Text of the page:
The Great American Outdoors Act was passed Wednesday by the U.S. House of Representatives, all but guaranteeing it will go into law.
First passed by the U.S. Senate in June, the bill will fully and permanently fund the Land and Water Conservation Fund, a government-sponsored fund for public land maintenance projects.
“It’s an incredible and historic moment for the people of Colorado,” Sen. Cory Gardner, R-Colo., said in an interview with The Durango Herald. “This is the biggest public lands bill for the people of Colorado and this country in over 50 years.”
The bill now goes to the desk of President Donald Trump, who has previously said he will sign it. Since its passage in the Senate, the Great American Outdoors Act has enjoyed strong support from Republicans and Democrats.
“This legislation represents bipartisan leadership at its best, working together to pass critical measures that are needed now, more than ever,” said Carlos Fernandez, Colorado state director for The Nature Conservancy, in a statement. “The Great American Outdoors Act will be important for Colorado’s recovery from many of the economic, health and social challenges we are facing.”
The bill is an important legislative win for Gardner during an election year. Gardner currently has a lifetime rating of 11% from the League of Conservation Voters, and he’s facing a tough campaign for re-election against former Colorado Gov. John Hickenlooper.
Colorado Democrats have supported the bill while arguing Senate Republicans’ support for robust funding of public lands projects is a political favor from Senate Majority Leader Mitch McConnell to maintain Republican control of the Senate.
“Sen. Gardner thinks he can deceive Coloradans and hide his absolute support for President Trump’s anti-environment, anti-science agenda and somehow sell himself as a conservation hero come election time,” Colorado Democratic Party spokesperson Eli Rosen said. “Coloradans won’t be fooled by his election-year greenwashing.”
Since 2010, Sen. Michael Bennet, D-Colo., has co-sponsored legislation that would fully fund the LWCF in every Congress. In a statement, he lauded the Great American Outdoors Act’s “critical investments” in public lands while pushing for passage of the CORE Act and additional legislation to expand protections for the outdoors.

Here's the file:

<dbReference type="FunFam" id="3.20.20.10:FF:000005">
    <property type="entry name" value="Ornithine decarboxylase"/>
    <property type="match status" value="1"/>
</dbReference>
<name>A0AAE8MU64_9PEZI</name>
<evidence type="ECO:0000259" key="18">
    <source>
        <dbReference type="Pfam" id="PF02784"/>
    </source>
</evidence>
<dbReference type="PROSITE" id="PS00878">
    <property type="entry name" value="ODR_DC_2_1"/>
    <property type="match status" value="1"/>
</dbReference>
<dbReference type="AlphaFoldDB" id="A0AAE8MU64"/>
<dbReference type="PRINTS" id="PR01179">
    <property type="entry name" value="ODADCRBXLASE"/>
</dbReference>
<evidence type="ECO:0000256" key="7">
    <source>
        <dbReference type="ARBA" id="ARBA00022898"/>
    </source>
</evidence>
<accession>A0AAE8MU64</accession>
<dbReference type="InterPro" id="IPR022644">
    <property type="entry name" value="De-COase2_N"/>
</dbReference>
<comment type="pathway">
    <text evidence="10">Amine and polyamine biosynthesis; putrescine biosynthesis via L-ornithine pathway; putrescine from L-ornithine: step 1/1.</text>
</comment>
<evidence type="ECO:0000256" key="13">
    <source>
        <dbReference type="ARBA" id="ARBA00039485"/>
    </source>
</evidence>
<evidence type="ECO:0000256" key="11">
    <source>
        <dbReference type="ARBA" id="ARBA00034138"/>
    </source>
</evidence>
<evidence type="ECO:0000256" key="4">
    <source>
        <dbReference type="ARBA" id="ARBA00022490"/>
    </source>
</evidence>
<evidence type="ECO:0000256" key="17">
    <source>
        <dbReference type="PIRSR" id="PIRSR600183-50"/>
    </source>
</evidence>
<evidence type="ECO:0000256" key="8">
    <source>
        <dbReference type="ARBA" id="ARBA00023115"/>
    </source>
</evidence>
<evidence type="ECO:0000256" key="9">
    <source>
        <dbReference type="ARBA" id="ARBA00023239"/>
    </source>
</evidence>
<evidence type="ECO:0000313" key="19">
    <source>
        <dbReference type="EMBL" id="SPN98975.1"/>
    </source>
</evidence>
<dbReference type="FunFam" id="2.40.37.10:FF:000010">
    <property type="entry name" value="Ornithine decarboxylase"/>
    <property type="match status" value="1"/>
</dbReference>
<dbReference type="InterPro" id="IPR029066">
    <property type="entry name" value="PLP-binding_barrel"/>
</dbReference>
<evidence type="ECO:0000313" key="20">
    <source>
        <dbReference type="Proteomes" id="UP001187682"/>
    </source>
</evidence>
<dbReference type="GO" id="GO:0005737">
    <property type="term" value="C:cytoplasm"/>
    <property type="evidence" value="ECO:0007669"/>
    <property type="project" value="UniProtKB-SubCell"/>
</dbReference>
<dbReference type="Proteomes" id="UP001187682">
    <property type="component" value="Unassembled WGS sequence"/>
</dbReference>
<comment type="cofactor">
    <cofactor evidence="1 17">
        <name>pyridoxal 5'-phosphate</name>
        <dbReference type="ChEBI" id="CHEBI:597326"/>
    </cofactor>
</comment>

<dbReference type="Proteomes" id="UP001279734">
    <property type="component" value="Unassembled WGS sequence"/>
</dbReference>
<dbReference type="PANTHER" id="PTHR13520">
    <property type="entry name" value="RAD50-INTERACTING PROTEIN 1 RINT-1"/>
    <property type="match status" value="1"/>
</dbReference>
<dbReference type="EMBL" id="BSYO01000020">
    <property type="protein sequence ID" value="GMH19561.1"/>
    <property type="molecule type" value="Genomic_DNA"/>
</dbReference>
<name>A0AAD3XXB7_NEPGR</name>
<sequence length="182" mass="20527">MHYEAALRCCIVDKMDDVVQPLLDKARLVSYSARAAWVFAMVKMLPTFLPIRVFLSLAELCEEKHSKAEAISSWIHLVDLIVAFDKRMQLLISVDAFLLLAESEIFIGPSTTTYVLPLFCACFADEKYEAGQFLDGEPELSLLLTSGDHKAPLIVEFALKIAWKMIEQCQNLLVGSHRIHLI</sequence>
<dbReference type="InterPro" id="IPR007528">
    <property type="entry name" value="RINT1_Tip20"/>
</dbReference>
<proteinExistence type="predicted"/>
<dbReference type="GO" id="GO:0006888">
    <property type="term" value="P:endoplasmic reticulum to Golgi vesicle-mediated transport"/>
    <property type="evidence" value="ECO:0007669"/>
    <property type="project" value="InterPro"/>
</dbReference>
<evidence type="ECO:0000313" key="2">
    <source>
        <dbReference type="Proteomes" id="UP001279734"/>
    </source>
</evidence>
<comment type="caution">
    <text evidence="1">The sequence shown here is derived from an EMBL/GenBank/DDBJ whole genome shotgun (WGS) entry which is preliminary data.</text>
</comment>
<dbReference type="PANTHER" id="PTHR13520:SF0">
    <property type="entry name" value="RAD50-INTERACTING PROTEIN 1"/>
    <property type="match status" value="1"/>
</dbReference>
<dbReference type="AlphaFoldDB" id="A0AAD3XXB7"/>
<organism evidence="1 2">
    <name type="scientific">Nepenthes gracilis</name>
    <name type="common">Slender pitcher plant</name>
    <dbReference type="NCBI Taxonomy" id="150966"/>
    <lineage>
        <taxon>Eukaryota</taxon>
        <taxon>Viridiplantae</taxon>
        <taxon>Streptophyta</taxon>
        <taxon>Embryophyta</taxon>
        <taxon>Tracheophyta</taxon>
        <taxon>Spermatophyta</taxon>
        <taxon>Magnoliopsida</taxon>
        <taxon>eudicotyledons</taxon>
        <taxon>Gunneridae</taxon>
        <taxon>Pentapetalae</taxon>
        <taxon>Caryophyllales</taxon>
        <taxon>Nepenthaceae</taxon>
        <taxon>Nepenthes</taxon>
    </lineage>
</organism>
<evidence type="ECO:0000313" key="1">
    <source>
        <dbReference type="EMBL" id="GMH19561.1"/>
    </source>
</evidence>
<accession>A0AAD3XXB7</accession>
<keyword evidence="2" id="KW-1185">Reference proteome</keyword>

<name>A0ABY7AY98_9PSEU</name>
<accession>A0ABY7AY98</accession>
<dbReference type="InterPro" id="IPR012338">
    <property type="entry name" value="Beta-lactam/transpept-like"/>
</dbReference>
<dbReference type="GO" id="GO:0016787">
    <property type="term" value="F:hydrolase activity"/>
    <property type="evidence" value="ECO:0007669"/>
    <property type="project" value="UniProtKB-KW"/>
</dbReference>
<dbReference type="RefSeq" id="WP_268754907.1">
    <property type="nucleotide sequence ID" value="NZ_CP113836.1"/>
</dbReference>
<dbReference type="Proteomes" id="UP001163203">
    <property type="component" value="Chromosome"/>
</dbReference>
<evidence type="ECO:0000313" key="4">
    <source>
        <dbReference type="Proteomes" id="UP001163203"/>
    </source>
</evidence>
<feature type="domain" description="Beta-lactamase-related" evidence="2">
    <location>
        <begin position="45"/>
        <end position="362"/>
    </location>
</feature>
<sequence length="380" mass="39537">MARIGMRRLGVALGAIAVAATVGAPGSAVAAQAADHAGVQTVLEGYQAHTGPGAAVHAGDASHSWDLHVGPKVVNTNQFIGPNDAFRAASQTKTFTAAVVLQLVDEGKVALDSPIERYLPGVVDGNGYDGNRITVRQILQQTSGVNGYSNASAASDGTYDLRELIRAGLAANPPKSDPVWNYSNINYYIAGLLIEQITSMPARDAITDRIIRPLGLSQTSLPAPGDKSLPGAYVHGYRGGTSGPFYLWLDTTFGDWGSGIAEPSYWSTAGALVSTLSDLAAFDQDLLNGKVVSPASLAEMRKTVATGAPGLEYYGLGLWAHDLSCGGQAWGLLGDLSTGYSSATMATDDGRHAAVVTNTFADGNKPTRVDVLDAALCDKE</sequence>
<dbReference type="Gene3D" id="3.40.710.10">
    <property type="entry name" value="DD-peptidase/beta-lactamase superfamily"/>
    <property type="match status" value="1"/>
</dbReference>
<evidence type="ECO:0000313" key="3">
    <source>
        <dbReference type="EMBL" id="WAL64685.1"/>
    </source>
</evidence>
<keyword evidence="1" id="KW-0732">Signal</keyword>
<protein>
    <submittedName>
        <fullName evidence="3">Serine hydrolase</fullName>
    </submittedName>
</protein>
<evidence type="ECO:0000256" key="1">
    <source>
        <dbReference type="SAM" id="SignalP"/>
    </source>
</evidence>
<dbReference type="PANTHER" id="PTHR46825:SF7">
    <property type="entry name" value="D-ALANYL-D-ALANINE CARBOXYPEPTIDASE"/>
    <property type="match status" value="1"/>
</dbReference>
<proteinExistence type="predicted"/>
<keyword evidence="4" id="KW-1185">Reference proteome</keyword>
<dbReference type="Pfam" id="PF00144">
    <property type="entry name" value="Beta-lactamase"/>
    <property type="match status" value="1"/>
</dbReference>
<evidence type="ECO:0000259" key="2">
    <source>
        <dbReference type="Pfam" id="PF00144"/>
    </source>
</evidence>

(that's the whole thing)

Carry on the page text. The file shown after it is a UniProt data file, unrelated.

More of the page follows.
“Our public lands are essential to who we are in Colorado and critical to our economy,” Bennet said. “Today is a great day for our state thanks to all of the Coloradans who have worked tirelessly over the last decade to make fully funding LWCF a reality.”
Rep. Scott Tipton, R-Colo., voted against the bill, saying he instead would have supported narrower legislation that only established the National Park Service Legacy Restoration Fund.
“I have long supported addressing the maintenance backlog on public lands and supported permanent authorization of LWCF last year,” Tipton said in a statement. “I have concerns about adding additional permanent mandatory funding to the federal budget and was disappointed we were not given the chance to vote on the Restore Our Parks Act as a stand-alone measure, which I believe would have passed with broad bipartisan support.”
Once enacted, the LWCF will be guaranteed $900 million in offshore energy revenues each year. The bill would also establish the National Parks and Public Lands Legacy Fund, which would allocate $9.5 billion in unobligated mineral receipts to priority repairs in public lands over the next five years.
“Colorado alone will see thousands of jobs be created as this bill has its influence,” Gardner said. “Our forests that surround Durango and our BLM (Bureau of Land Management) lands that surround Durango will receive millions of dollars and jobs that go with it to enhance access to the land that we all share and love.”
Durango itself has used the fund several times for projects in the area as early as 1967. Schneider Park, the Fort Lewis College Picnic Area and several sections of the Animas River Trail have all received funding from the LWCF. Since the fund was established in 1964, La Plata County has received $1.6 million for 17 projects, according to data compiled by the LWCF Coalition and The Wilderness Society.
“The city has received money from the Land and Water Conservation Fund for a variety of parks and trail development projects in the Durango community that have improved the quality of life here,” said Durango Parks & Recreation Director Cathy Metz. “We are highly supportive of legislators supporting that program and getting it funded.”
Jacob Wallace is an intern for The Durango Herald and The Journal in Cortez and a student at American University in Washington, D.C.